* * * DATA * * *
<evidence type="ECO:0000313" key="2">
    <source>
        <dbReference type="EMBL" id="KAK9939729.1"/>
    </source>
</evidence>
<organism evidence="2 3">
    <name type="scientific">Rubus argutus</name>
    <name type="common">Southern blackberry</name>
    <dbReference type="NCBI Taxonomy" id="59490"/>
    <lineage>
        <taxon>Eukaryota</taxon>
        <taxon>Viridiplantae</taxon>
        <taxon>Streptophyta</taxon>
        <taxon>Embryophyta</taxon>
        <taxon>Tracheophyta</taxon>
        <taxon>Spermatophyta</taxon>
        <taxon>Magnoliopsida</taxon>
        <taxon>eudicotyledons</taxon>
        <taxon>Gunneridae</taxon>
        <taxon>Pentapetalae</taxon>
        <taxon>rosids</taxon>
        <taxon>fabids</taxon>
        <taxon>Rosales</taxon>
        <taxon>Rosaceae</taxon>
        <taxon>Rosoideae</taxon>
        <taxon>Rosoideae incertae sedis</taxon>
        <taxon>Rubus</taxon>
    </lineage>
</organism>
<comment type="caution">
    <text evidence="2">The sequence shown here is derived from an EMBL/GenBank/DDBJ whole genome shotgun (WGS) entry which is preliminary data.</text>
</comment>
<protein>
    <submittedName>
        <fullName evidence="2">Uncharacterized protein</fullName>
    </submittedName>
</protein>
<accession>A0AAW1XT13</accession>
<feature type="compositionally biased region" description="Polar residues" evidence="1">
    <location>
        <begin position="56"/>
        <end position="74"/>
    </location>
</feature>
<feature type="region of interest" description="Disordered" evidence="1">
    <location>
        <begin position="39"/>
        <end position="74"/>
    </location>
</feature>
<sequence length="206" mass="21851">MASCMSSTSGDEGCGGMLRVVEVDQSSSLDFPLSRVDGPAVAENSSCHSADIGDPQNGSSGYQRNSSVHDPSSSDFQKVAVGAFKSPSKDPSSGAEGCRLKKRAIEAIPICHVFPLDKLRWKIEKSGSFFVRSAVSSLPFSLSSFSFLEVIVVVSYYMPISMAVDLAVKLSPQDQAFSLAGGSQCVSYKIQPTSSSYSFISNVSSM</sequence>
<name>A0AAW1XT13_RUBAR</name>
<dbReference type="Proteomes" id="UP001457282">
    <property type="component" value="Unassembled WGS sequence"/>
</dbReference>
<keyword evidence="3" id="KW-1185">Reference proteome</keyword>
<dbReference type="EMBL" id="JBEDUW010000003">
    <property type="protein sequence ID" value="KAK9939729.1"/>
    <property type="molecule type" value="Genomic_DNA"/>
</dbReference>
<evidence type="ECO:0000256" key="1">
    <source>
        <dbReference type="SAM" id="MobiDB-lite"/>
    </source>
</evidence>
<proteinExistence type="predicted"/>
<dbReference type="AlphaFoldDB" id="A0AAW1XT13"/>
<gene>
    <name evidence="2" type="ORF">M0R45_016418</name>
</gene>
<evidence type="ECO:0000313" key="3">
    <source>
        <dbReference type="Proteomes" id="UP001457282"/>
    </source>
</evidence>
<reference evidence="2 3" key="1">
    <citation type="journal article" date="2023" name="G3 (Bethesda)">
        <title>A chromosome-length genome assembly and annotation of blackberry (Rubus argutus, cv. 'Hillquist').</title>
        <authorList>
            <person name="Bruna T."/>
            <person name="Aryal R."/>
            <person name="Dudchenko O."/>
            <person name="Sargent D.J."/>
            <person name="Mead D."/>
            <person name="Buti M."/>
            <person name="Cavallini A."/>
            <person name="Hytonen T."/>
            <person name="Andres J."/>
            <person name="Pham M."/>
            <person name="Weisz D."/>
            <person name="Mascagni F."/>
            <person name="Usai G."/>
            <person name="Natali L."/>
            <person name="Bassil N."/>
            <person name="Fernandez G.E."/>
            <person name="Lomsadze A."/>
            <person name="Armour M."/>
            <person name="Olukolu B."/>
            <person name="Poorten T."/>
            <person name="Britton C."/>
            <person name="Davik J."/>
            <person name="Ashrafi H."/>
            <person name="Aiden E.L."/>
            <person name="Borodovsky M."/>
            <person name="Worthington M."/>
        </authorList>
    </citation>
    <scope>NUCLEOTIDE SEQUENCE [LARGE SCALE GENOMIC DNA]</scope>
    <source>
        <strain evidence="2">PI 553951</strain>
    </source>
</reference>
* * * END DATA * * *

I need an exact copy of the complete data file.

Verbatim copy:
<evidence type="ECO:0000313" key="2">
    <source>
        <dbReference type="EMBL" id="KAK9939729.1"/>
    </source>
</evidence>
<organism evidence="2 3">
    <name type="scientific">Rubus argutus</name>
    <name type="common">Southern blackberry</name>
    <dbReference type="NCBI Taxonomy" id="59490"/>
    <lineage>
        <taxon>Eukaryota</taxon>
        <taxon>Viridiplantae</taxon>
        <taxon>Streptophyta</taxon>
        <taxon>Embryophyta</taxon>
        <taxon>Tracheophyta</taxon>
        <taxon>Spermatophyta</taxon>
        <taxon>Magnoliopsida</taxon>
        <taxon>eudicotyledons</taxon>
        <taxon>Gunneridae</taxon>
        <taxon>Pentapetalae</taxon>
        <taxon>rosids</taxon>
        <taxon>fabids</taxon>
        <taxon>Rosales</taxon>
        <taxon>Rosaceae</taxon>
        <taxon>Rosoideae</taxon>
        <taxon>Rosoideae incertae sedis</taxon>
        <taxon>Rubus</taxon>
    </lineage>
</organism>
<comment type="caution">
    <text evidence="2">The sequence shown here is derived from an EMBL/GenBank/DDBJ whole genome shotgun (WGS) entry which is preliminary data.</text>
</comment>
<protein>
    <submittedName>
        <fullName evidence="2">Uncharacterized protein</fullName>
    </submittedName>
</protein>
<accession>A0AAW1XT13</accession>
<feature type="compositionally biased region" description="Polar residues" evidence="1">
    <location>
        <begin position="56"/>
        <end position="74"/>
    </location>
</feature>
<feature type="region of interest" description="Disordered" evidence="1">
    <location>
        <begin position="39"/>
        <end position="74"/>
    </location>
</feature>
<sequence length="206" mass="21851">MASCMSSTSGDEGCGGMLRVVEVDQSSSLDFPLSRVDGPAVAENSSCHSADIGDPQNGSSGYQRNSSVHDPSSSDFQKVAVGAFKSPSKDPSSGAEGCRLKKRAIEAIPICHVFPLDKLRWKIEKSGSFFVRSAVSSLPFSLSSFSFLEVIVVVSYYMPISMAVDLAVKLSPQDQAFSLAGGSQCVSYKIQPTSSSYSFISNVSSM</sequence>
<name>A0AAW1XT13_RUBAR</name>
<dbReference type="Proteomes" id="UP001457282">
    <property type="component" value="Unassembled WGS sequence"/>
</dbReference>
<keyword evidence="3" id="KW-1185">Reference proteome</keyword>
<dbReference type="EMBL" id="JBEDUW010000003">
    <property type="protein sequence ID" value="KAK9939729.1"/>
    <property type="molecule type" value="Genomic_DNA"/>
</dbReference>
<evidence type="ECO:0000256" key="1">
    <source>
        <dbReference type="SAM" id="MobiDB-lite"/>
    </source>
</evidence>
<proteinExistence type="predicted"/>
<dbReference type="AlphaFoldDB" id="A0AAW1XT13"/>
<gene>
    <name evidence="2" type="ORF">M0R45_016418</name>
</gene>
<evidence type="ECO:0000313" key="3">
    <source>
        <dbReference type="Proteomes" id="UP001457282"/>
    </source>
</evidence>
<reference evidence="2 3" key="1">
    <citation type="journal article" date="2023" name="G3 (Bethesda)">
        <title>A chromosome-length genome assembly and annotation of blackberry (Rubus argutus, cv. 'Hillquist').</title>
        <authorList>
            <person name="Bruna T."/>
            <person name="Aryal R."/>
            <person name="Dudchenko O."/>
            <person name="Sargent D.J."/>
            <person name="Mead D."/>
            <person name="Buti M."/>
            <person name="Cavallini A."/>
            <person name="Hytonen T."/>
            <person name="Andres J."/>
            <person name="Pham M."/>
            <person name="Weisz D."/>
            <person name="Mascagni F."/>
            <person name="Usai G."/>
            <person name="Natali L."/>
            <person name="Bassil N."/>
            <person name="Fernandez G.E."/>
            <person name="Lomsadze A."/>
            <person name="Armour M."/>
            <person name="Olukolu B."/>
            <person name="Poorten T."/>
            <person name="Britton C."/>
            <person name="Davik J."/>
            <person name="Ashrafi H."/>
            <person name="Aiden E.L."/>
            <person name="Borodovsky M."/>
            <person name="Worthington M."/>
        </authorList>
    </citation>
    <scope>NUCLEOTIDE SEQUENCE [LARGE SCALE GENOMIC DNA]</scope>
    <source>
        <strain evidence="2">PI 553951</strain>
    </source>
</reference>